• More people wearing Dukla Prague away kits than (probably) wear Dukla Prague away kits at Dukla Prague away games 

There is a larger female contingent than usual as well which is very pleasing to see. Hopefully the lads’ appeal is expanding, which is no bad thing at all.

They arrive just after 9pm – no pleasantries, no “HELLO SHEFFIELD!”, just straight into the first song, the marvellous The Light At The End Of The Tunnel. With a back catalogue stretching back 30 years, encompassing in the region of 200 songs according to my iPod (other MP3 players are available), and a guaranteed two full hours, you never know what set you are going to get, although you can be sure you will get your money’s worth.

Tonight is certainly no different as they rattle through 29 songs overall. Personally I was hoping to hear two or three more from the latest album, 2014’s splendid Urge For Offal, but I guess you can’t have everything, and Old Age Killed My Teenage Bride, The Bane Of Constance (“Iron Age mums are haunting my cagoule” – how does Nigel come up with these lyrics?!) and Stuck Up A Hornbeam (a song ostensibly about depression, set to the jauntiest tune imaginable) more than hit the spot in any case.

They continue with rare outings for songs such as Christian Rock Concert and 4AD3DCD interspersing live staples like Fuckin ‘Ell It’s Fred Titmus (chorus shouted back by the entire crowd, of course), All I Want For Christmas Is A Dukla Prague Away Kit, We Built This Village On A Trad. Arr. Tune, and the magnificent Vatican Broadside. If you listen to one HMHB song, make it this one (30 seconds long but beware the NSFW lyrics!)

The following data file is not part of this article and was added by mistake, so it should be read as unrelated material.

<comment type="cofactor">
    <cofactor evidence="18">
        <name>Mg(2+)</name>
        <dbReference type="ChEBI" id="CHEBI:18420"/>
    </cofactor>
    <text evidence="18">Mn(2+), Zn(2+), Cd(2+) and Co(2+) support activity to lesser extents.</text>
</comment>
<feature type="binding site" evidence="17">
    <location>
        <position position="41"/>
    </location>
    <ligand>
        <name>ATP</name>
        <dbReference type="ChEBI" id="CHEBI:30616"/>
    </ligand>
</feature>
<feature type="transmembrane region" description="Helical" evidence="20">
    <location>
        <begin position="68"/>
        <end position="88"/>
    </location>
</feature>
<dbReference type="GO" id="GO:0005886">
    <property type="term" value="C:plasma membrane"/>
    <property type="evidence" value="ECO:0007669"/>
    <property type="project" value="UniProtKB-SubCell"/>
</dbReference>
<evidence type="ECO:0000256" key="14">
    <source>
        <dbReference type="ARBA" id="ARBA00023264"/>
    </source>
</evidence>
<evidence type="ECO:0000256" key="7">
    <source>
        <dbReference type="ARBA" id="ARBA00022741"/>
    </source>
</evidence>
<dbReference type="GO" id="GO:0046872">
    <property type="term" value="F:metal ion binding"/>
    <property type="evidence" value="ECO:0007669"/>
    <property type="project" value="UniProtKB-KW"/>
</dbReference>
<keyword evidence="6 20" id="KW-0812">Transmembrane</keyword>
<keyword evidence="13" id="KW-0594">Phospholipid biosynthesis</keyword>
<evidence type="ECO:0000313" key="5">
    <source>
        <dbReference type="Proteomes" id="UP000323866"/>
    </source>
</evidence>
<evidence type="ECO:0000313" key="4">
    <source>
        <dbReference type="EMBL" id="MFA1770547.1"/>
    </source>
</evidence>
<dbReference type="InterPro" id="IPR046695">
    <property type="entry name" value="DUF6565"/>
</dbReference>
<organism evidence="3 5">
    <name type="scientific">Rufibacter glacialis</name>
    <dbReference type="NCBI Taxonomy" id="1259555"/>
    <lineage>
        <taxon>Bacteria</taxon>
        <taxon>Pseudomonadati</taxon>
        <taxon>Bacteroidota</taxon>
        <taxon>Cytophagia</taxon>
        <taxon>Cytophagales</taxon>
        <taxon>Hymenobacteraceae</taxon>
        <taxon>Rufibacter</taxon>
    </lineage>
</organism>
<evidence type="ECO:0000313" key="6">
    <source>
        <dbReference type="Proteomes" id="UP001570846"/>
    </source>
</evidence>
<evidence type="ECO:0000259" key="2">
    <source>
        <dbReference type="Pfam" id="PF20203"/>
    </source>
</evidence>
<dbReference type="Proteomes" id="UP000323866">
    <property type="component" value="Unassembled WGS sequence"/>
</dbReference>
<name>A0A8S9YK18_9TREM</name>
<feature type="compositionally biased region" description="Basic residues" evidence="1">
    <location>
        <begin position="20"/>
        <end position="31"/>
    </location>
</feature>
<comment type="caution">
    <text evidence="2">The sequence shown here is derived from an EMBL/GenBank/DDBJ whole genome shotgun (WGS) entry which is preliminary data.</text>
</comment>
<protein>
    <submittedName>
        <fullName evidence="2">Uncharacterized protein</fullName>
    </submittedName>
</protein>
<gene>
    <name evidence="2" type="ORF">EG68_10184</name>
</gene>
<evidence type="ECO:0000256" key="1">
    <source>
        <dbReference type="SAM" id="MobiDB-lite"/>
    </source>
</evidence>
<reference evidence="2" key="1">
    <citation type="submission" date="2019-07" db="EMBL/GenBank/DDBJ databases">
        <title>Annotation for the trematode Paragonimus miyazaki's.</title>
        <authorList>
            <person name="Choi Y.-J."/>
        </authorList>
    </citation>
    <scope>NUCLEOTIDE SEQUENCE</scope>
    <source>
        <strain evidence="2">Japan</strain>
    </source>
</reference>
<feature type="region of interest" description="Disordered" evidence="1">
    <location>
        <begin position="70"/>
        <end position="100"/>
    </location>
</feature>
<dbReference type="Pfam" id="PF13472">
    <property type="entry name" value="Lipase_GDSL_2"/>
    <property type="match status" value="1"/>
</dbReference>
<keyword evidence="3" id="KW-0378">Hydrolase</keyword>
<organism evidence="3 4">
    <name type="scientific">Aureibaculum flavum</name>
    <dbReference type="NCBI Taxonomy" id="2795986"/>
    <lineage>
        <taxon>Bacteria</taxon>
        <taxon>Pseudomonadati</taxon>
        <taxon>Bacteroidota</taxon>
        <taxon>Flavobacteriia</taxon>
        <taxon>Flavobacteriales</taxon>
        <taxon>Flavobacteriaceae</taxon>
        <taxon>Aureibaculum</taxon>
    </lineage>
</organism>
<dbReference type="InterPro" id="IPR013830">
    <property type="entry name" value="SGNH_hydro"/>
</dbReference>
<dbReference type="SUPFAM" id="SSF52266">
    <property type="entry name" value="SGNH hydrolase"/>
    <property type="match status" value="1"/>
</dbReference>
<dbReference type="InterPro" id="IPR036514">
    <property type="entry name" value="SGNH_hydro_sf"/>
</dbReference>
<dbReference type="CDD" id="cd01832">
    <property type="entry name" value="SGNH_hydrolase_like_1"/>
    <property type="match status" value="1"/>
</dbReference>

The inter-song lulls are, as always, punctuated by the standard shouts of “What did God give us Neil?” and requests for various songs from the back catalogue. I’ve seen HMHB half a dozen or so times and never heard them play a song from the neglected Some Call It Godcore. However, tonight, a shout goes out for “anything from Godcore” and they duly launch into what seems to be a spontaneous version of Fear My Wraith, which delights the faithful.

Another novelty (for me at least) is witnessing Nigel forget the words to a song, in this case Rock And Roll Is Full Of Bad Wools. Thankfully, pretty much the entire crowd is on hand to fill in the blanks for him. Considering the depth of their back catalogue and the number of spoken word numbers it contains, I’m amazed this doesn’t happen much more often.

The main set comes to a close with National Shite Day (“there’s a man with a mullet going mad with a mallet in Millets”) and The Trumpton Riots, and the encore finishes on the stroke of 11pm with the regular closer Everything’s AOR.

We drift off into the Sheffield night fully satiated as always and already looking forward to the next local gig, whenever that may be.

Mark Whitworth


We hope you’ve enjoyed reading about Mark’s gig night. We would love to hear about your own gig experiences whether they are recent or in the past. Please contact us if you would like to contribute, via email or Twitter @IndieOver40